Last month, The Venice Biennale’s International Art Exhibition opened to the public. This year’s title, The Milk of Dreams, is taken from a children’s book by artist Leonara Carrington. It is set in a fantastical world where everyone and everything is in a state of constant flux: identities are not fixed and characters constantly re-imagine themselves and their surroundings. The Biennale’s curator Cecilia Alemani describes her exhibition as an “imaginary journey through metamorphoses of the body and definitions of the human”. For those of us in London - decidedly less enchanted than Venice - I hope that these three exhibitions that explore folk tales and fantasy might bring something of the sense of wonder at this year’s Biennale.
6 - 25 MAY
This exhibition’s press release describes folklore, myths and fairytales as examining the light and the dark in human nature. The number (55, if you were wondering) and variety of artists on show illustrates how well this description also applies to visual art. Drawings, paintings and sculptures all have the ability to communicate truths and feelings about the world in fantastically veiled ways. Like stories, the works in this exhibition employ invented characters and invented scenarios to consider very real subjects.
Two of the artists who I think do this best are Suzanne Treister and Paula Rego. Treister’s works feel like parodies of corporate presentations about emerging technologies. They feature painted or drawn networks of brightly coloured nodes displaying lofty but seemingly unconnected words and phrases: “SHAMANIC ALGORITHM”, “LUMINOUS DATA TRANSFER”, “CARL JUNG”, “KABBALAH”. The words are sensational, but lose their resonance when displayed in this saturated and nonsensical configuration. To me, Treister’s text-based science fiction world better represents the politicians and businesspeople who hold power in the real world than most purportedly non-fiction accounts.
Rego, whose work is also on show as part of this year’s Biennale, uses fiction to address political realities in a similar way. In her cartoon-like figurative works, she employs a cast of characters including anthropomorphised spiders, angels and dapperly-dressed frogs to obliquely reference abuses of power and violence towards women.
4 - 28 MAY
Frogs also abound at We Are The Ones Who Know, Amy Steel’s solo exhibition at Soho Revue, organised in collaboration with Purslane. Last May I wrote about Steel’s exhibition at Niru Ratnam, where I was impressed by the painterly abstraction in her work: her paintings’ celebration of the “simple but endlessly generative relationship between paint and canvas”. A year later, although the paintings are still just as beautiful in their form, I am more interested in their content.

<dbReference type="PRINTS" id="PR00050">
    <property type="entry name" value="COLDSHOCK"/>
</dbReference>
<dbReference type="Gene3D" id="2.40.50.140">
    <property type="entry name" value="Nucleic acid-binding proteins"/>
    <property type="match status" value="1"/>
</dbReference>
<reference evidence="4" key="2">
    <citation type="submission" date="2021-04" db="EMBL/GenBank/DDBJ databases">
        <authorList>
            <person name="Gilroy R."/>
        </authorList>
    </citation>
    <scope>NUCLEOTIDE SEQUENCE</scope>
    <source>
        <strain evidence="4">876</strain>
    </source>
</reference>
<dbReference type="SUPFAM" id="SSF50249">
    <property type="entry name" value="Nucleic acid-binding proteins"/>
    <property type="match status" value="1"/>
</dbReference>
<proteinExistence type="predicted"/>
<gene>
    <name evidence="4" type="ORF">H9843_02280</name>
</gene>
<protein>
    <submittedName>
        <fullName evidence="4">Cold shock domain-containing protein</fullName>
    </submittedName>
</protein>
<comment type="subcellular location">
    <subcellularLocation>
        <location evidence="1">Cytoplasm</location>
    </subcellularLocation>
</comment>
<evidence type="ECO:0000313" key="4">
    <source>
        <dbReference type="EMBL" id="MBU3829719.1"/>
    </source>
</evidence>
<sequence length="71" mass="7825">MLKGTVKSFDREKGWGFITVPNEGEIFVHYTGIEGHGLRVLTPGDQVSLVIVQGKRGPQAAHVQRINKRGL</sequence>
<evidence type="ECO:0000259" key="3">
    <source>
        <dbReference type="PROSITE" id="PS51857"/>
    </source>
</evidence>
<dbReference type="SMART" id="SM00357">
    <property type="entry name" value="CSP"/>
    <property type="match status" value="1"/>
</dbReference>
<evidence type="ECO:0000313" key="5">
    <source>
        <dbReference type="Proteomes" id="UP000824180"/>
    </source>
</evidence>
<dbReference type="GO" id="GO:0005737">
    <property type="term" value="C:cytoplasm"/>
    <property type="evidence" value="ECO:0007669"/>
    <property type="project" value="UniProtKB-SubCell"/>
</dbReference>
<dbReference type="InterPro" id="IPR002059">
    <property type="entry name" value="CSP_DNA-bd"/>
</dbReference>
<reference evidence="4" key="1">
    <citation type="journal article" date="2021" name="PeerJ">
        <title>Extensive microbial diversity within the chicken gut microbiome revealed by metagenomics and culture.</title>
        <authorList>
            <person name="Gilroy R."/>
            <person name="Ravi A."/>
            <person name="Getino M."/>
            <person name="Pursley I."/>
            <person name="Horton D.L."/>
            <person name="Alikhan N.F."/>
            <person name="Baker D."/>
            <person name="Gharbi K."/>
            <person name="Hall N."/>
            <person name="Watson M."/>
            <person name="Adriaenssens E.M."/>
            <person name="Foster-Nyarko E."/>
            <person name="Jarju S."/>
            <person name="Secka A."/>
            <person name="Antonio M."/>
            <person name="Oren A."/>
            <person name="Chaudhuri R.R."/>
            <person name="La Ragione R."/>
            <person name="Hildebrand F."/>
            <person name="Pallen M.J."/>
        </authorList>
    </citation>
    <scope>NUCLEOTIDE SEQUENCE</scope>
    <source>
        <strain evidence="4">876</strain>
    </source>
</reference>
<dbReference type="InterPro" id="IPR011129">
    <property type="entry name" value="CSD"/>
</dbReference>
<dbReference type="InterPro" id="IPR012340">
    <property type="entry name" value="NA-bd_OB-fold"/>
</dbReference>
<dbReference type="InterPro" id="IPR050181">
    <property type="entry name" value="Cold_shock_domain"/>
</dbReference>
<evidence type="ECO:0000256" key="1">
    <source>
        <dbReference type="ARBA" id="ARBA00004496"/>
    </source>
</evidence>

“What if our relationship to animals was one where we accepted our likeness and didn't assume a position of authority?” We are told in the gallery text that the artist often returns to this question, which goes some way to explain the human features worn by many of Steel’s animal subjects, like the frog with breasts in Rose. In fact, breasts are everywhere in this show, more often disembodied - floating in a lake or ocean - than attached to bodies. This serves to remove them from our sad, voyeuristic, woman-shaming reality and recast them as an equal and beautiful part of the artist’s innocent fairytale world.
What can this world teach us about our own? Perhaps it shows us how much better off we would be if our relationship with animals (and with other humans) was more defined by likeness than authority. Because I Know So Little I Grope For More - a large painting which features a troop of monkeys, shoulder-deep in a mountain lake, reaching blindly for floating breasts - inspires equal feelings of amusement, curiosity and wonder at the natural world and the female body. Here, there is no hierarchy, no “natural order” and no shame.
26 APR - 1 JUN
It might require some mental gymnastics to argue that this exhibition references fantasy and folklore in the same way that those we have already seen do, but something about Hans Josephsohn’s rough sculptural renderings of the human form makes them feel like fairytale characters. Perhaps it is the fact that - although they are cast in brass in the artist’s Swiss studio - their dull tones and lumpy forms remind me of the English landscape that is the subject of so much folklore. On a plinth in the centre of one of the gallery’s rooms stands an Untitled work: a 140cm tall lump of brass cast from a clay mould with a just-about-decipherable face. It reminds me of stories about Finn McCool, a legendary Irish giant who was known to lose his temper and throw giant clods of clay - one of which ended up becoming the Isle of Man.
We see the same stories and characters crop up in folktales from all over the world, although they were conceived of independently during a time long before globalisation. Many people think that these archetypes are evidence of folklore’s ability to communicate basic truths about being human. This is a huge - perhaps impossible - job, which I often see wrongly attributed to figurative artists as an attempt to make their work seem more profound than it is. I don’t think a lot of artists are interested in looking for universal truths, and that’s okay. But, seeing Josephsohn’s work and hearing the way he speaks about it, I can see parallels with the universality of folklore. His reference points include mediaeval art, Romanesque churches and Indian temple reliefs, as though he is trying to capture a transhistorical human essence that they all share. As he puts it, “sculptors across history were my true relatives”. Drawing from such a historically and geographically diverse range of sources, the artist finds archetypal representations of the human form and therein, in the words of this exhibition’s text, “finds a neutral plane in which the body is stripped bare.”